War of the Rebellion: Serial 089 Page 0749 Chapter LIV. CORRESPONDENCE, ETC. - UNION.

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their force. The only difficulty is that if Hampton's force is not reduced, he so largely outnumbers Gregg it is hard for the latter to find out anything positive. Still, if you think it worth while I will send him. We generally get the earliest and most precise information from deserters and refugees.

GEO. G. MEADE,

Major-General.

HEADQUARTERS ARMY OF THE POTOMAC,

November 30, 1864 - 2 p. m.

Lieutenant-General GRANT:

Forward the following, just received:

HEADQUARTERS ARMY OF THE POTOMAC,

OFFICE OF THE PROVOST-MARSHAL-GENERAL,

November 30, 1864.

Major General G. G. MEADE,

Commanding Army of the Potomac:

GENERAL: The following deserters have been received thus far to-day: Three from Thirty-third North Carolina, Lane's brigade, Wilcox's division; two from Thirty-seventh North Carolina, Lane's brigade, Wilcox's division; two from Nineteenth Mississippi, Harris' brigade, Mahone's division; two from Eleventh Alabama, Wilcox's old brigade, Mahone's division; one from Sixth Virginia, Weisiger's brigade, Mahone's division; two from Fifteenth North Carolina, Cooke's brigade, Heth's division; total, twelve. No information of any infantry or cavalry having gone to Georgia, except the dismounted cavalry sent off about a week ago; thought to be 1,000 or 1,500 of them; Governor Brown, of Georgia, promised to mount them. One deserter, just received, states that he heard some of Early's cavalry had gone to Georgia; also that Hoke's division had gone. No movement of Hampton's cavalry was reported by the contrabands received yesterday. He was encamped on the Quaker road at last accounts. It seems almost impossible for any considerable force of the enemy's cavalry to have moved south without its being known to some of the contrabands received yesterday; will question closely concerning it.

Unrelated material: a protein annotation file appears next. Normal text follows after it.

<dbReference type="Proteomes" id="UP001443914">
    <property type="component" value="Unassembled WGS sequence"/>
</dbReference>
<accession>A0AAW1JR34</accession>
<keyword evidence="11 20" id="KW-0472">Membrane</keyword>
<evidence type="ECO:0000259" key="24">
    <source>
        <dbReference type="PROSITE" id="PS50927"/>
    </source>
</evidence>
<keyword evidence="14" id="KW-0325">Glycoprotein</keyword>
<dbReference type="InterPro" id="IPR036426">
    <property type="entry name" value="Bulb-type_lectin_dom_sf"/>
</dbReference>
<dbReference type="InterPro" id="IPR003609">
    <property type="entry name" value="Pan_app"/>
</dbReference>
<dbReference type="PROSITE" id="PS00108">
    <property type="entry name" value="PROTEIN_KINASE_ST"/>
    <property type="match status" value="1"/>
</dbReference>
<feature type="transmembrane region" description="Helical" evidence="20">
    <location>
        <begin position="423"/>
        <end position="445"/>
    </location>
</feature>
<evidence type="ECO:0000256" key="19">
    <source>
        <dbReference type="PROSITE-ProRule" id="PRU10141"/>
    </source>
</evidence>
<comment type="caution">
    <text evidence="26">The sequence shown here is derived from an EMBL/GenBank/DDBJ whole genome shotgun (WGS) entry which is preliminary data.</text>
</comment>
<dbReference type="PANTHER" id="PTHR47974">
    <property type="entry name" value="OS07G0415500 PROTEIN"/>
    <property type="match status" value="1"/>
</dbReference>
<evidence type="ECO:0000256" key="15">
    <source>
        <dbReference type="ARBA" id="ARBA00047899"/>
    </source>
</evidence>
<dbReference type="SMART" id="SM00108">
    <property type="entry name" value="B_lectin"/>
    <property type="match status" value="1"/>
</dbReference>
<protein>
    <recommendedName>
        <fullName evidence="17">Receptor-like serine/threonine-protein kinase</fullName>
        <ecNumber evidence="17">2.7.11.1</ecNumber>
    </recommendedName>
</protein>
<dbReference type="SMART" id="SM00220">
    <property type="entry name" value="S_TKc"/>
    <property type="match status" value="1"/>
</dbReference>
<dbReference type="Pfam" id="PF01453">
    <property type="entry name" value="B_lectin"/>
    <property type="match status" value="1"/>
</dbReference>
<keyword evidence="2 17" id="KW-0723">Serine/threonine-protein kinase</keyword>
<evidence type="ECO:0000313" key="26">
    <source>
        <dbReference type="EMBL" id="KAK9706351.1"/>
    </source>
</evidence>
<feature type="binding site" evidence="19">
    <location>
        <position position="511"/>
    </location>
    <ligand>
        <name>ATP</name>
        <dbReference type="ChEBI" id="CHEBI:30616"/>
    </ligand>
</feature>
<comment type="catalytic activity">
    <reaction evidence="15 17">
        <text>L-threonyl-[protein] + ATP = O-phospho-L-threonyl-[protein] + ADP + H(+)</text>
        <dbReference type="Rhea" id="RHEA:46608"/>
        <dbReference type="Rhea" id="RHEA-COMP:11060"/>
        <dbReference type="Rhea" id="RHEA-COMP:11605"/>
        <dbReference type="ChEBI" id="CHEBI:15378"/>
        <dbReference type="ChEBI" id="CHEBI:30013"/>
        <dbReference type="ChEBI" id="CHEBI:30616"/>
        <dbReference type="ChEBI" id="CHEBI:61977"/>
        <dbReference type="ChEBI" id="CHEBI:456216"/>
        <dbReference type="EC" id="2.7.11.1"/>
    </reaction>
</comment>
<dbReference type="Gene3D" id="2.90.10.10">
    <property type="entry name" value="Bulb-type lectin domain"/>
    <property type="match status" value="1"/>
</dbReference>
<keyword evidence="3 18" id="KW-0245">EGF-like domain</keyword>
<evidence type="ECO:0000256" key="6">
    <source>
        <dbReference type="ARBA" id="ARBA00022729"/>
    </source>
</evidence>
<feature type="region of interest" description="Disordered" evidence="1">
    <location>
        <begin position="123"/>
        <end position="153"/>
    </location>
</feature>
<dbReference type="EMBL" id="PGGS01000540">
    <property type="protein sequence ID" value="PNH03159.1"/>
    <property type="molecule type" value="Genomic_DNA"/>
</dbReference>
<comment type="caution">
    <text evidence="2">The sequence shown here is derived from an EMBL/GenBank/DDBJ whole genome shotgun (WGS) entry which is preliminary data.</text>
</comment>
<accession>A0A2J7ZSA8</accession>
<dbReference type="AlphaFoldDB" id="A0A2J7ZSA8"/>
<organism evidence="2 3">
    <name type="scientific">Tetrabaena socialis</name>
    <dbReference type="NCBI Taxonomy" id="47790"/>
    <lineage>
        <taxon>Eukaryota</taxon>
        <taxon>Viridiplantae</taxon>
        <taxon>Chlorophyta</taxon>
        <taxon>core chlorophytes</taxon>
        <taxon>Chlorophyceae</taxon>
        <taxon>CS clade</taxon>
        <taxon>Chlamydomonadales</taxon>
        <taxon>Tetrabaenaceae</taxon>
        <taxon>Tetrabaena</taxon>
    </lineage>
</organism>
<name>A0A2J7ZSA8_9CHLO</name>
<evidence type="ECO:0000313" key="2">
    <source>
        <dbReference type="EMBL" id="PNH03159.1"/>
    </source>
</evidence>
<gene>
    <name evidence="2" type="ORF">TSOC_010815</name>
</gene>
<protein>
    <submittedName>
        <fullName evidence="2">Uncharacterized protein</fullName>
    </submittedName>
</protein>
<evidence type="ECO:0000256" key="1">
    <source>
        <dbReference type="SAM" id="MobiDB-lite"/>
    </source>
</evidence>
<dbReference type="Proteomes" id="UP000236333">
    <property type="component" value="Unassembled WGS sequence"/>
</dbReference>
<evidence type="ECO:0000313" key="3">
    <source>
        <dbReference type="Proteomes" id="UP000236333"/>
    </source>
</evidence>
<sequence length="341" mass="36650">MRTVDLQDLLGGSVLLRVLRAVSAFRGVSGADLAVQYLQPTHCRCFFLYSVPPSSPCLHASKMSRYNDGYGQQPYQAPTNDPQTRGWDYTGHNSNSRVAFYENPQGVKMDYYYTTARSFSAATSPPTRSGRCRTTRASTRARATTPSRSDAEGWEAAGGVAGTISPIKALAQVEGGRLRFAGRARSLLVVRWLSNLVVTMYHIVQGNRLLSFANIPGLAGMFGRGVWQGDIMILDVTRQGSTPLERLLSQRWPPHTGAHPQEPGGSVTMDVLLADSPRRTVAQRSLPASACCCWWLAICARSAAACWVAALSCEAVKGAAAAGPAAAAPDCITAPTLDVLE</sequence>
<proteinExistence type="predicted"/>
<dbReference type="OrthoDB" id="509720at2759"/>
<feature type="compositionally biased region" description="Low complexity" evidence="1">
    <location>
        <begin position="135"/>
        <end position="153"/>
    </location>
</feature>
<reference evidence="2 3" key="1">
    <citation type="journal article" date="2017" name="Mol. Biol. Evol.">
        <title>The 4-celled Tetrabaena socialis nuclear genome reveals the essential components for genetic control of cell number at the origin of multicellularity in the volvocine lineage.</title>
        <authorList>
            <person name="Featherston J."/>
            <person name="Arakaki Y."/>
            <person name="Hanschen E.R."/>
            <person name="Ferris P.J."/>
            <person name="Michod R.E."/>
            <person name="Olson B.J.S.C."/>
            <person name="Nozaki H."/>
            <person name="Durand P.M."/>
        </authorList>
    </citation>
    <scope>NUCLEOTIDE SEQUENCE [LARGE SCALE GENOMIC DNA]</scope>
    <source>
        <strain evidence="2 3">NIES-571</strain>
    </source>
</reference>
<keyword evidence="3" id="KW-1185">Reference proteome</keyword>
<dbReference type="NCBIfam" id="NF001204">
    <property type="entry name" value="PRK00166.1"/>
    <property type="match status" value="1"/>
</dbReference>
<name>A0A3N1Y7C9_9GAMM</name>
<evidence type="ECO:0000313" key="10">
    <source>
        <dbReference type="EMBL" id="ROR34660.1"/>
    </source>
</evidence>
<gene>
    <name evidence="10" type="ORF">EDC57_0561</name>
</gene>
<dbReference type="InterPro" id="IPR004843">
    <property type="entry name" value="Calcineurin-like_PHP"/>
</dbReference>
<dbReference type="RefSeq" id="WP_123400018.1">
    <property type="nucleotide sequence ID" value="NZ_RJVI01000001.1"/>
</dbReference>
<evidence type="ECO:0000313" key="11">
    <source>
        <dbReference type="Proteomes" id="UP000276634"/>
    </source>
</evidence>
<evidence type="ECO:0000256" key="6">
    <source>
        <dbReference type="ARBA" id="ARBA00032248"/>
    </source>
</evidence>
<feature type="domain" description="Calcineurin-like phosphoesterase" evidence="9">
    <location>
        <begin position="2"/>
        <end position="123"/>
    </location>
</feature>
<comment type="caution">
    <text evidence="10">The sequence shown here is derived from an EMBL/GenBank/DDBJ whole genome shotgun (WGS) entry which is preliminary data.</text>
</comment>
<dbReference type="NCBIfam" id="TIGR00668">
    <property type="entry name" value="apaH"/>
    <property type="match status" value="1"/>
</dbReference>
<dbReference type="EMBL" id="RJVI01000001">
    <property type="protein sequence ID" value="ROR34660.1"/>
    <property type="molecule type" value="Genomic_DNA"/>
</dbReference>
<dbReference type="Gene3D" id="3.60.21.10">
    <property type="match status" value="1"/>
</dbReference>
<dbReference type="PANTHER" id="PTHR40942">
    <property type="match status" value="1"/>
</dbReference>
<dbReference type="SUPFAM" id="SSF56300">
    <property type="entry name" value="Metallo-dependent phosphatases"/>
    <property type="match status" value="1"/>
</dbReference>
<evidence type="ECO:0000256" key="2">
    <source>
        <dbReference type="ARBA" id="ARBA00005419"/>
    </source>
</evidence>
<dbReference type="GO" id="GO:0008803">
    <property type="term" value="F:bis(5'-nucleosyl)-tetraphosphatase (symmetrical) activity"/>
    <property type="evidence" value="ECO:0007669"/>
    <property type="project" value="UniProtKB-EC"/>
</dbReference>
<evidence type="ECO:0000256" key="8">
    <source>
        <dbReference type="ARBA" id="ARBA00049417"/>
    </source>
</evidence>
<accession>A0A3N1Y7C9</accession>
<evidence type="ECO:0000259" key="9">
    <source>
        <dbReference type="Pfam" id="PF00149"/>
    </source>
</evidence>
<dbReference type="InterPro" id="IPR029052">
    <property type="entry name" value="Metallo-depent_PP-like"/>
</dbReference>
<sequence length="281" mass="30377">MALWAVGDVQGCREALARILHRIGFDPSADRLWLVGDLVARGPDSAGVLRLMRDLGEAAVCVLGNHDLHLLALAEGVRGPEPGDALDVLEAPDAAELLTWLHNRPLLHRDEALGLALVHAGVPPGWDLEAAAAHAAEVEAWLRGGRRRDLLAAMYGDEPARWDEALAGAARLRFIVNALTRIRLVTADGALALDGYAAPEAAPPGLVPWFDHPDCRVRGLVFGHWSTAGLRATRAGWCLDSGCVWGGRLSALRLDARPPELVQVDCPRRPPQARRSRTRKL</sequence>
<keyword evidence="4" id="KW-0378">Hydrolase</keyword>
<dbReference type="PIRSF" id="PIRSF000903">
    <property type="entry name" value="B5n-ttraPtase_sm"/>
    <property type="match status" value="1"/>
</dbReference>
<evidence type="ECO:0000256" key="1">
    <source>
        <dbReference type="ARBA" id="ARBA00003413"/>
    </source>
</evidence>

Very respectfully, your obedient servant,

JNumbers C. BABCOCK.

GEO. G. MEADE,

Major-General.

CITY POINT, VA., November 30, 1864.

(Received 3.55 p. m.)

Major-General MEADE:

The information obtained from deserters just sent by the provost-marshal satisfies me that only Hampton in person and his dismounted cavalry have gone to Georgia. There will be no use, therefore, of sending out the cavalry to ascertain what force of the enemy have left. The enemy evidently think, however, that we are about making a grand attack, and if this idea can be kept up by sending the cavalry out it would be well to send them.

U. S. GRANT,

Lieutenant-General.

HEADQUARTERS ARMY OF THE POTOMAC,

November 30, 1864 - 7 p. m. (Sent 7.40 p. m.)

Lieutenant-General GRANT:

A scout of the enemy, belonging to Butler's cavalry brigade, was captured this a. m. by some of our cavalry, and has just been sent in. It has been positively ascertained from him that General Hampton was